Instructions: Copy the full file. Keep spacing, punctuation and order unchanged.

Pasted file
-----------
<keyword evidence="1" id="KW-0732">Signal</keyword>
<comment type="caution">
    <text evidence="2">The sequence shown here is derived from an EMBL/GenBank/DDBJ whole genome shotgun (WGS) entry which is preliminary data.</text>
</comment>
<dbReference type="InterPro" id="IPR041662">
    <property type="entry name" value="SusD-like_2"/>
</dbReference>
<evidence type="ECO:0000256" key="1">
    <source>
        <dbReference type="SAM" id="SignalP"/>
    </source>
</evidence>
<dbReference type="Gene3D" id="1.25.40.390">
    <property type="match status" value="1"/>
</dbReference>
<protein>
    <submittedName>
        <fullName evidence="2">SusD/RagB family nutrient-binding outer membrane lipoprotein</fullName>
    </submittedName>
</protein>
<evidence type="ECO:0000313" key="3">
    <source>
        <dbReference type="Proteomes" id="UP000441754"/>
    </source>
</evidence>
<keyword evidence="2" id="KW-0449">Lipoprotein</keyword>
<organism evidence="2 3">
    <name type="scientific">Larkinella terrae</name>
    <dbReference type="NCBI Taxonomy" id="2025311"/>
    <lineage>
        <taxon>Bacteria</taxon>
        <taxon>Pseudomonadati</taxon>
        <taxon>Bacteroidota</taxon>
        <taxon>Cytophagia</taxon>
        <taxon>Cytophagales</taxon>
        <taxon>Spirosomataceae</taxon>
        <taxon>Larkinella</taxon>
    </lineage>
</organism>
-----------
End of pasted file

<keyword evidence="1" id="KW-0732">Signal</keyword>
<comment type="caution">
    <text evidence="2">The sequence shown here is derived from an EMBL/GenBank/DDBJ whole genome shotgun (WGS) entry which is preliminary data.</text>
</comment>
<dbReference type="InterPro" id="IPR041662">
    <property type="entry name" value="SusD-like_2"/>
</dbReference>
<evidence type="ECO:0000256" key="1">
    <source>
        <dbReference type="SAM" id="SignalP"/>
    </source>
</evidence>
<dbReference type="Gene3D" id="1.25.40.390">
    <property type="match status" value="1"/>
</dbReference>
<protein>
    <submittedName>
        <fullName evidence="2">SusD/RagB family nutrient-binding outer membrane lipoprotein</fullName>
    </submittedName>
</protein>
<evidence type="ECO:0000313" key="3">
    <source>
        <dbReference type="Proteomes" id="UP000441754"/>
    </source>
</evidence>
<keyword evidence="2" id="KW-0449">Lipoprotein</keyword>
<organism evidence="2 3">
    <name type="scientific">Larkinella terrae</name>
    <dbReference type="NCBI Taxonomy" id="2025311"/>
    <lineage>
        <taxon>Bacteria</taxon>
        <taxon>Pseudomonadati</taxon>
        <taxon>Bacteroidota</taxon>
        <taxon>Cytophagia</taxon>
        <taxon>Cytophagales</taxon>
        <taxon>Spirosomataceae</taxon>
        <taxon>Larkinella</taxon>
    </lineage>
</organism>